April 2014
Volume 55, Issue 13
Free
ARVO Annual Meeting Abstract  |   April 2014
The Effectiveness of Vision Screening for Visual Problems in School Children
Author Affiliations & Notes
  • Ellen Svarverud
    Dept of Optometry and Visual Science, Buskerud and Vestfold University College, Kongsberg, Norway
  • Trine Langaas
    Dept of Optometry and Visual Science, Buskerud and Vestfold University College, Kongsberg, Norway
  • Helle K Falkenberg
    Dept of Optometry and Visual Science, Buskerud and Vestfold University College, Kongsberg, Norway
Investigative Ophthalmology & Visual Science April 2014, Vol.55, 5569. doi:
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      Ellen Svarverud, Trine Langaas, Helle K Falkenberg; The Effectiveness of Vision Screening for Visual Problems in School Children. Invest. Ophthalmol. Vis. Sci. 2014;55(13):5569.

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      © ARVO (1962-2015); The Authors (2016-present)

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Abstract

Purpose: As an integral part of their clinical training, Norwegian optometry students participate in vision screening in Kongsberg’s 13 primary schools for children aged 7, 10 and 15 years. The screening is a unique agreement between the optometry department and the municipality as no national guidelines exists for eye examinations in school children after the age of four years. The screening includes a symptom questionnaire and assessment of best corrected visual acuity (BCVA), retinoscopy, phorias, convergence, accommodation, ocular motility, and stereo and color vision. All children failing the screening criteria are referred to the departmental clinic for a full eye examination. This study aims to validate the vision screening scheme with regards to relevance of criteria and the ability to correctly identify children who need vision treatment and follow up.

Methods: Screening records from 7658 children aged 7 (34%), 10 (34%) and 15 (33%) years between 2002 and 2012 were evaluated. Records from children referred to the clinic were analyzed with regards to reasons for referral and the outcome of the full eye examination.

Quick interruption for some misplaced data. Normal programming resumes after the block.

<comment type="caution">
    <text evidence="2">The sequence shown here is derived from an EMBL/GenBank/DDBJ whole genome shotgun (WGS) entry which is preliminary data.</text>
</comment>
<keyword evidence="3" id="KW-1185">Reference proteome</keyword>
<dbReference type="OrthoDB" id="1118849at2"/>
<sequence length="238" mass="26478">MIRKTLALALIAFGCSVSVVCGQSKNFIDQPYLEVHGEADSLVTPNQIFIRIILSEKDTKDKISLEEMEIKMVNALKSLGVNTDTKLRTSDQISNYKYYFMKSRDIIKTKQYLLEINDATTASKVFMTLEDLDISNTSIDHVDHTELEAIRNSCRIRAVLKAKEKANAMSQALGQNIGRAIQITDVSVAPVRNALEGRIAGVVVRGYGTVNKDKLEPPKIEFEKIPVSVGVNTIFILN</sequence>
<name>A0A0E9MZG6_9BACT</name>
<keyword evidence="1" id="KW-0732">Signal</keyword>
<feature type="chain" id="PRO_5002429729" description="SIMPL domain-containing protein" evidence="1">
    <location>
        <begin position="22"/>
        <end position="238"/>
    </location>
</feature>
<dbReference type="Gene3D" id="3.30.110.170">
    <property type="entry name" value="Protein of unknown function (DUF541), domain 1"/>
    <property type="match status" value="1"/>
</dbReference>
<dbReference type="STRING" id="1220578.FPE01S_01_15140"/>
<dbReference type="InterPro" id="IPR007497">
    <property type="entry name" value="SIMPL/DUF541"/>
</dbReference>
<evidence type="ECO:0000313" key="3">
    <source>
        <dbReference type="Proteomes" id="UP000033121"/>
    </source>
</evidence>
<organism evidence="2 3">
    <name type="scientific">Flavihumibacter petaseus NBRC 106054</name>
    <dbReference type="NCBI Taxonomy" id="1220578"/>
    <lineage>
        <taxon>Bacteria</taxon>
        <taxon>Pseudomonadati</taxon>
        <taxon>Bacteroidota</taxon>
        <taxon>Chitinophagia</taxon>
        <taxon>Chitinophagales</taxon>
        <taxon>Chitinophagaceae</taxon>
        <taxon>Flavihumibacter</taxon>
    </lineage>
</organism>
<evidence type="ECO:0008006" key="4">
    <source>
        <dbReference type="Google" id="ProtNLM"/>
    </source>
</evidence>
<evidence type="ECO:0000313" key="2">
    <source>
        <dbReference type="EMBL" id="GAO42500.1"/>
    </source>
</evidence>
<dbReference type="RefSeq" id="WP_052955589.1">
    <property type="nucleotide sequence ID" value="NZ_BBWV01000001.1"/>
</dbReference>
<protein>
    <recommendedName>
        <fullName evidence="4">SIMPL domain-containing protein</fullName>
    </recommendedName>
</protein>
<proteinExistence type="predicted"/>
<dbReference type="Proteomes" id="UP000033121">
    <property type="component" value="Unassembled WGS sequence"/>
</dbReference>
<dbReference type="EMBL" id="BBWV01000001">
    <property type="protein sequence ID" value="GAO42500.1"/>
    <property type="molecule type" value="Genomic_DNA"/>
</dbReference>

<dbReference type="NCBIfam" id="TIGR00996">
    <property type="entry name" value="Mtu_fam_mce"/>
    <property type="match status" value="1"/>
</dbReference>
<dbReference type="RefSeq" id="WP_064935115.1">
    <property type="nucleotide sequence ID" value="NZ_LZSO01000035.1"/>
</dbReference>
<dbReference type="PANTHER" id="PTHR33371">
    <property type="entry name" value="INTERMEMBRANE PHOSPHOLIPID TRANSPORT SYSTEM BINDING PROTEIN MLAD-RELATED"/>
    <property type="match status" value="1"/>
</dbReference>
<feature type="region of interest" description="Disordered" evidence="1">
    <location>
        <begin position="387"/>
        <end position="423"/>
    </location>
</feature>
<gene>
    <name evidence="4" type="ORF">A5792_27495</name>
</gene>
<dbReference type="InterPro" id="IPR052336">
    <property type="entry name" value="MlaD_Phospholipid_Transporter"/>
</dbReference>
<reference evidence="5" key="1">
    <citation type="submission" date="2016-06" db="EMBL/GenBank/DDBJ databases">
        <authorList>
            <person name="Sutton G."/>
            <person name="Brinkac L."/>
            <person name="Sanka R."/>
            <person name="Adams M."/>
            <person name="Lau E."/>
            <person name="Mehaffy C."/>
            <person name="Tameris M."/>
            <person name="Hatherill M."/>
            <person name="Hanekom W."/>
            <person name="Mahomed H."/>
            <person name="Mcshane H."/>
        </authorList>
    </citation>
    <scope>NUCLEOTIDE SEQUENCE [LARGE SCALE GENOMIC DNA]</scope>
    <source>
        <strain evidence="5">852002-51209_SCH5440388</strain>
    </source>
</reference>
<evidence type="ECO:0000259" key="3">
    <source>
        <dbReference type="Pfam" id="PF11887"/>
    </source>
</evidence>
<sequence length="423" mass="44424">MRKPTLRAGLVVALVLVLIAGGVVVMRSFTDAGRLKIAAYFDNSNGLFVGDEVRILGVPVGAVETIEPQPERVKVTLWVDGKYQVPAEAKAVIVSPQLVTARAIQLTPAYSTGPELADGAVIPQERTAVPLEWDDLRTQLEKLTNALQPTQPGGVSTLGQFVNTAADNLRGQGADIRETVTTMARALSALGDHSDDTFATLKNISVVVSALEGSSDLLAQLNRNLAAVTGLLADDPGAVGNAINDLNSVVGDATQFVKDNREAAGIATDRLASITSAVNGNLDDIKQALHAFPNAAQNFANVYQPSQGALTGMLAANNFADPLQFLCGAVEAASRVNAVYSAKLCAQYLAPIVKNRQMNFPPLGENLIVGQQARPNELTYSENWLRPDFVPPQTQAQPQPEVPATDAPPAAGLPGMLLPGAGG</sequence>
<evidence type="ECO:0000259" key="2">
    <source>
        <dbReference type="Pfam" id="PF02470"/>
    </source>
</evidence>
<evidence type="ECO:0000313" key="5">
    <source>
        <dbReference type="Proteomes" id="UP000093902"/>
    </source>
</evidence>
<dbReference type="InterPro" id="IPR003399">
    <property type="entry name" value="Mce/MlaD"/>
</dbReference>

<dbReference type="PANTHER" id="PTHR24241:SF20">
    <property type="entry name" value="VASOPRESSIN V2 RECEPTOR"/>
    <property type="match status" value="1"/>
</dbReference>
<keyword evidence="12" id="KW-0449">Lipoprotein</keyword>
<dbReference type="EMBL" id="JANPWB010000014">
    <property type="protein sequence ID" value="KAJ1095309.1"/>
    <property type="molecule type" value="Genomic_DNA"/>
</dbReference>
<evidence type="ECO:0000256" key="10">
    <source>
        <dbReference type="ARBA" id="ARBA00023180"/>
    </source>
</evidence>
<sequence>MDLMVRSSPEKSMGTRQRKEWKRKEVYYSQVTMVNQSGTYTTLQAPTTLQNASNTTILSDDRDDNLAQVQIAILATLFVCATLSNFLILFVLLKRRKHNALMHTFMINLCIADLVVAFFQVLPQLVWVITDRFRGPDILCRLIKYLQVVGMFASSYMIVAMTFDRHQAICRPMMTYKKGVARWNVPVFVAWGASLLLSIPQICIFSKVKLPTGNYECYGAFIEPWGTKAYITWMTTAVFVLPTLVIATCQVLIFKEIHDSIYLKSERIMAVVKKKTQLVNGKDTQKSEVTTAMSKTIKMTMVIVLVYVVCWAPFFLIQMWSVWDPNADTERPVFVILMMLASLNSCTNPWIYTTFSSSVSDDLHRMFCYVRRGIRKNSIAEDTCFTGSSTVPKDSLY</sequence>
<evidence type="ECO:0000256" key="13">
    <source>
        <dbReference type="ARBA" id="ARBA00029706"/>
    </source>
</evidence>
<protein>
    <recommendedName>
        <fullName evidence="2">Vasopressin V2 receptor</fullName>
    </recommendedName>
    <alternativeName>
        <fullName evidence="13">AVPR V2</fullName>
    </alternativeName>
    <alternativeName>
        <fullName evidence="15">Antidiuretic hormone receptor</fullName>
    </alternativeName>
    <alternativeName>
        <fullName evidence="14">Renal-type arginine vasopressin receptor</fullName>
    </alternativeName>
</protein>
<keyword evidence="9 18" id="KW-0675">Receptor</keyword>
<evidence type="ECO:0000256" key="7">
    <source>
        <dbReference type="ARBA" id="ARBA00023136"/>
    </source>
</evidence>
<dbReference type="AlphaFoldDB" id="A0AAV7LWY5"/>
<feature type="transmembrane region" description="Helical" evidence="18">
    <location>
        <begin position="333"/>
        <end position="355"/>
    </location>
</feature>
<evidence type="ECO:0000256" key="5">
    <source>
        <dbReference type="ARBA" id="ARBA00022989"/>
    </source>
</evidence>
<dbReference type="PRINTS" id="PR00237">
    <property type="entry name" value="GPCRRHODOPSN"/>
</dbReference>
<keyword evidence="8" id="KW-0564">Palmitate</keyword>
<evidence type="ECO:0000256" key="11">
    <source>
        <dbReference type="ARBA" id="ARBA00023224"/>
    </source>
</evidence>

Results: 1126 (14.7%) children were referred. The most frequent reason for referral was visual symptoms (39%, 53% and 33% for 7, 10 and 15 year olds, respectively). Significant hypermetropia was measured in 14%, 16% and 9% of the 7, 10 and 15 year olds, and myopia in 3%, 7% and 16%. Other reasons for referral were reduced BCVA in the 7 year olds (15%), reduced accommodation, convergence and stereo vision in the 7 and 10 year olds (15-18%), while these reasons for referral were less frequent in 15 year olds (10-11%). Of the 856 who attended the clinic, treatment or further follow up was recommended in 594 (69%) cases. The number of true referrals increased with age and was 63%, 77% and 86% for 7, 10 and 15 year olds, respectively.

Conclusions: Our results suggest that visual screening correctly identifies many school children who have undetected visual problems, and that visual problems differ across age groups. However, the false referral rate is high in the youngest age group, which may be due to insufficient routines and lack of experience in assessing vision in young children. Currently, improvements to the vision screening scheme include discussion of criteria for referral, student training prior to screening, check lists for supervisors and screening facilities.

Keywords: 757 visual development: infancy and childhood • 463 clinical (human) or epidemiologic studies: prevalence/incidence • 460 clinical (human) or epidemiologic studies: health care delivery/economics/manpower  
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